The number of planning applications to build new shops dropped 9% during the past 12 months, marking the seventh consecutive year of decline.
According to a new report unveiled today, 6,700 applications were filed to build retail stores in the year to March 31, down from 7,360 the previous year.
The research from commercial law firm EMW said the number of applications had slumped 44% since the pre-recession peak of 11,900 in 2008/09.
EMW’s findings highlight the pressure being placed on traditional bricks and mortar retailers amid rapidly changing consumer habits, as shoppers continue to move towards spending online.
Aimee Barrable, Principal at EMW, suggested retailers may also be waiting before committing to new store developments “until they have a clearer picture of the economy” following the shock Brexit vote in June.
Barrable added: “With online retailers continuing to win market share, high-street firms have less of an appetite to open new shops, instead opting to develop online services or squeeze extra profits from existing space by changing the shopping experience or repurposing stores to act more as showrooms or collection points.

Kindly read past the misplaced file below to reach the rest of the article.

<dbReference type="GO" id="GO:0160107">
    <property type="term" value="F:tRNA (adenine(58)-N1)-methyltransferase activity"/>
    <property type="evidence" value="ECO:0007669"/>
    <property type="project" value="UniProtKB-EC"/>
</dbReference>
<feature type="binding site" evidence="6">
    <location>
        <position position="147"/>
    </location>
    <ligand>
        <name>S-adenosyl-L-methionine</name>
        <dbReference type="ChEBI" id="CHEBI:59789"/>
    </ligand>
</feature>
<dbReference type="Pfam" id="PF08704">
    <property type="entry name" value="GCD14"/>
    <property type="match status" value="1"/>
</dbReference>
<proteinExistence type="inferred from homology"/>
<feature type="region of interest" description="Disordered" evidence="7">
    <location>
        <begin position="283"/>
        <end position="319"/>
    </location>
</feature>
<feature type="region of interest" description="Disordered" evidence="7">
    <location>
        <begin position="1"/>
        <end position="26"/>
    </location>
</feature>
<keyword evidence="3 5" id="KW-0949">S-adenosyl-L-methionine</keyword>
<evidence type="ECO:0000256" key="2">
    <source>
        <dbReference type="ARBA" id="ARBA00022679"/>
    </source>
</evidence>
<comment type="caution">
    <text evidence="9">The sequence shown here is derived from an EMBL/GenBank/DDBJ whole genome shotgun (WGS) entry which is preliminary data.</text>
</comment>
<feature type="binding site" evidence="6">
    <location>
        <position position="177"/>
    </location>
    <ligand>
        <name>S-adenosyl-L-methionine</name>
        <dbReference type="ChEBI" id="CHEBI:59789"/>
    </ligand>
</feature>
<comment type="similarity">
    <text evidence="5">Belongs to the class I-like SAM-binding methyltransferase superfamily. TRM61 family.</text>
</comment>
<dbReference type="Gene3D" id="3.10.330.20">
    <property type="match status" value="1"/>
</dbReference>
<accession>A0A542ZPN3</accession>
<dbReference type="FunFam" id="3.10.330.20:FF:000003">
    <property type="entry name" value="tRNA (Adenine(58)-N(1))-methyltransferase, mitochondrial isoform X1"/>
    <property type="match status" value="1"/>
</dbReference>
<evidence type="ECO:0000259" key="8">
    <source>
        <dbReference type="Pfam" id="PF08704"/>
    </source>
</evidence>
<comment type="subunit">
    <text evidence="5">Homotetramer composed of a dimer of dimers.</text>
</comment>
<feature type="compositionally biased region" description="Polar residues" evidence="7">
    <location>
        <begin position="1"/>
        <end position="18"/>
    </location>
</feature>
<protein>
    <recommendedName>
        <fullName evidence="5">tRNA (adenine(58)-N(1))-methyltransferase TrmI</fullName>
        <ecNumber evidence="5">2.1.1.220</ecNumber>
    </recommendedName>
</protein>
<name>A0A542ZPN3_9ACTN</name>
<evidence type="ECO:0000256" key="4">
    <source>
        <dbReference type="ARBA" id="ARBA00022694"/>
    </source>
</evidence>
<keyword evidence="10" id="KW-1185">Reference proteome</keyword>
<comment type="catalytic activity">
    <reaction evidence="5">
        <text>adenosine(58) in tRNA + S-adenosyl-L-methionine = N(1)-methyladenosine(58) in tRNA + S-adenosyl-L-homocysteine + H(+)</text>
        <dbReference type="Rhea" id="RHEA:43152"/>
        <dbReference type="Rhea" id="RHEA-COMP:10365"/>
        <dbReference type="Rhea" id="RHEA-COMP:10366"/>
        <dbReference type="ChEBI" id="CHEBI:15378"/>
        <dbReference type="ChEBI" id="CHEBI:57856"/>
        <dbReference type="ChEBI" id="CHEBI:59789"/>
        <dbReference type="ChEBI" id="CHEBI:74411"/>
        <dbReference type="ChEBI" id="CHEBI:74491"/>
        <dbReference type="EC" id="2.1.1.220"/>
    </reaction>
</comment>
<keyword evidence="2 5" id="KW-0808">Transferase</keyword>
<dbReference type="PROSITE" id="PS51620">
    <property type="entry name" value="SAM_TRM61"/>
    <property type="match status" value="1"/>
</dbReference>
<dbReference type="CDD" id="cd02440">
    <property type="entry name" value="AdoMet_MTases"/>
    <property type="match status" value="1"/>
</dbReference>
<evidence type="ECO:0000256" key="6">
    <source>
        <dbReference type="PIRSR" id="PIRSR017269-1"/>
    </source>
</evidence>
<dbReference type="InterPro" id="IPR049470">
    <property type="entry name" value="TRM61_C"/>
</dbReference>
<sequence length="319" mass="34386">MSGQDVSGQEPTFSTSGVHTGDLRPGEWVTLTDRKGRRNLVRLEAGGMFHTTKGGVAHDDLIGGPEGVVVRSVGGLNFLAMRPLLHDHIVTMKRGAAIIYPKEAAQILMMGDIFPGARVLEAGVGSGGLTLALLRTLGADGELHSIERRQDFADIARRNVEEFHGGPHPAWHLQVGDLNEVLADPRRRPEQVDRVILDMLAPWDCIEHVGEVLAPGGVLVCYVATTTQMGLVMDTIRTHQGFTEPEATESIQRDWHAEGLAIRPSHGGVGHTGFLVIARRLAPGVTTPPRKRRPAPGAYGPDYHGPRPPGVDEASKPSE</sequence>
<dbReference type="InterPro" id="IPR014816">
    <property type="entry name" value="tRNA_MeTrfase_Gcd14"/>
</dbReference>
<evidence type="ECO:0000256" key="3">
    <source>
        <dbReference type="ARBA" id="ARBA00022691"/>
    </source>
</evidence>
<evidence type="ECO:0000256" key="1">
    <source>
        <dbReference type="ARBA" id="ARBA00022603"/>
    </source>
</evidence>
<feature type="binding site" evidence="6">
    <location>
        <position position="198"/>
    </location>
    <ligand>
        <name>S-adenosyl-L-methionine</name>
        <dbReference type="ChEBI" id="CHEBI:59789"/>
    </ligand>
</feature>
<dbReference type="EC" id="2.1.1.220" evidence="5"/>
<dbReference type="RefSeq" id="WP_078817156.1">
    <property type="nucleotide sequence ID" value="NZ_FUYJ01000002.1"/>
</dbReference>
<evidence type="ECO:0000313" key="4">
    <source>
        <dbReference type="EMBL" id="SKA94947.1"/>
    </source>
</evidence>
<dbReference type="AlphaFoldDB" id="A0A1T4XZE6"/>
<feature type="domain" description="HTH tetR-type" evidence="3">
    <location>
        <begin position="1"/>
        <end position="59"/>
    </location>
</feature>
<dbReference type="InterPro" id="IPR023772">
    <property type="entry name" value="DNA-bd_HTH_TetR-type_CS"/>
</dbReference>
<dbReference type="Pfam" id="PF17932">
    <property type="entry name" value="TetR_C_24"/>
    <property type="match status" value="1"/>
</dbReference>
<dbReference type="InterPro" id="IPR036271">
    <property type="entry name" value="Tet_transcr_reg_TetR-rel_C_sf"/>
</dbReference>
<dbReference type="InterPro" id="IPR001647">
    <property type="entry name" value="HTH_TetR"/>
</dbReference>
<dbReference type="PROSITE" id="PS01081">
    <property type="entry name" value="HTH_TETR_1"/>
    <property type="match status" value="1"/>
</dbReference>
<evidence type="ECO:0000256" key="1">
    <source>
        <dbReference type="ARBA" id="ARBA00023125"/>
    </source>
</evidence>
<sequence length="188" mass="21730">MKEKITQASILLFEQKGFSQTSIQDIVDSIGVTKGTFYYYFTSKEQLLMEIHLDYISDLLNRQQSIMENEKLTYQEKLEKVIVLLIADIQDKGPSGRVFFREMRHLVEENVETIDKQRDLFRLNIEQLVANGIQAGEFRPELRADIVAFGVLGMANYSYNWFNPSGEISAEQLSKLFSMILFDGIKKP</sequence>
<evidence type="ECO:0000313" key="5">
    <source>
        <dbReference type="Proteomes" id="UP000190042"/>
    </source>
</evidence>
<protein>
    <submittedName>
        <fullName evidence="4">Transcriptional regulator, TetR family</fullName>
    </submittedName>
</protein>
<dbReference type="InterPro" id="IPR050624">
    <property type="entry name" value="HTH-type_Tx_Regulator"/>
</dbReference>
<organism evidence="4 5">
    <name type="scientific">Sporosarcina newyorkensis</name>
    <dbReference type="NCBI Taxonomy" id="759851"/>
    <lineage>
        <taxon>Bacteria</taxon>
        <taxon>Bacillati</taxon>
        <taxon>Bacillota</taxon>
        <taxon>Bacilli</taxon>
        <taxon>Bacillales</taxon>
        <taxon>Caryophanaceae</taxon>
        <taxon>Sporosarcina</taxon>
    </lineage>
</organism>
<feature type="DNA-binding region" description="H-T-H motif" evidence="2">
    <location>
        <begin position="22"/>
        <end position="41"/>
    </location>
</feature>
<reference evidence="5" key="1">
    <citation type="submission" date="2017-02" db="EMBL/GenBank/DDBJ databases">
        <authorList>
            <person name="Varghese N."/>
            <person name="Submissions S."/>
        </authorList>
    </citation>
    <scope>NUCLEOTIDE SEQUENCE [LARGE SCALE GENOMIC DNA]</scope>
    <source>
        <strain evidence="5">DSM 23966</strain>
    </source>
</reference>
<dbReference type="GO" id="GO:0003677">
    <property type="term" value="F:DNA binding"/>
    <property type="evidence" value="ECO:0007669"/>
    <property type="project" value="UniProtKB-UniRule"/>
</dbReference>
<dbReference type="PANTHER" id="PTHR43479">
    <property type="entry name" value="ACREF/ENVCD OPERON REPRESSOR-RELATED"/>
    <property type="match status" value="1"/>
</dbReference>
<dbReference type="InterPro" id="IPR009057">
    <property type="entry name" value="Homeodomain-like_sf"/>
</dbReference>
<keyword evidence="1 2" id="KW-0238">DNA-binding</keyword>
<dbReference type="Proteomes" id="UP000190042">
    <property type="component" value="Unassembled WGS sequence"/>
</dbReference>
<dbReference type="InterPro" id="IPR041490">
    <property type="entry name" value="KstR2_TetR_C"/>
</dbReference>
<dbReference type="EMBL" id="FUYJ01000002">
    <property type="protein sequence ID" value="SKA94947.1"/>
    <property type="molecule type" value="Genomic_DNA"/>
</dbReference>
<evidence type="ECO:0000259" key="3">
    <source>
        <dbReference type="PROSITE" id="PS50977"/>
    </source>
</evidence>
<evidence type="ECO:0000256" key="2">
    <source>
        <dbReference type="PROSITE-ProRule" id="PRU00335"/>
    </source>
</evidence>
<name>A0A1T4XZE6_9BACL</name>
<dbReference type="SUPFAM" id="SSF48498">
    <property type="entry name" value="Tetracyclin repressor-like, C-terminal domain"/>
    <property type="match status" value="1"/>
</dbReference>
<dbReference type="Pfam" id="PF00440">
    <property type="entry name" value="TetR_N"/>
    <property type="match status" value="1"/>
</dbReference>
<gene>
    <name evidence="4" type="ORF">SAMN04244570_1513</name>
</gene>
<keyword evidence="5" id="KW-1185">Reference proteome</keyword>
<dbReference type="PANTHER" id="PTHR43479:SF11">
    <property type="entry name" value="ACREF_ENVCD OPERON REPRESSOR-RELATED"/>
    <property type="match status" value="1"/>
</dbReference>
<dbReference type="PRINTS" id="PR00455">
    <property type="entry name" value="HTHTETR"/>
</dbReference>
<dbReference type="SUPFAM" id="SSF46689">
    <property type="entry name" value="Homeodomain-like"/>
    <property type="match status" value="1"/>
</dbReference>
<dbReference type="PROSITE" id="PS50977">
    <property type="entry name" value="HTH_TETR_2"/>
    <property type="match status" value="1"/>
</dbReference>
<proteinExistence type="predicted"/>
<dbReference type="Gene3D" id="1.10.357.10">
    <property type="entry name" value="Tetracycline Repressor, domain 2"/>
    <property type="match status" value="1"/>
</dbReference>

“Recent high-profile closures will lead to more retail space becoming available on the market. Those retailers still looking to expand their high-street presence might look to acquire some of these recently vacated stores instead of applying for any new retail developments.”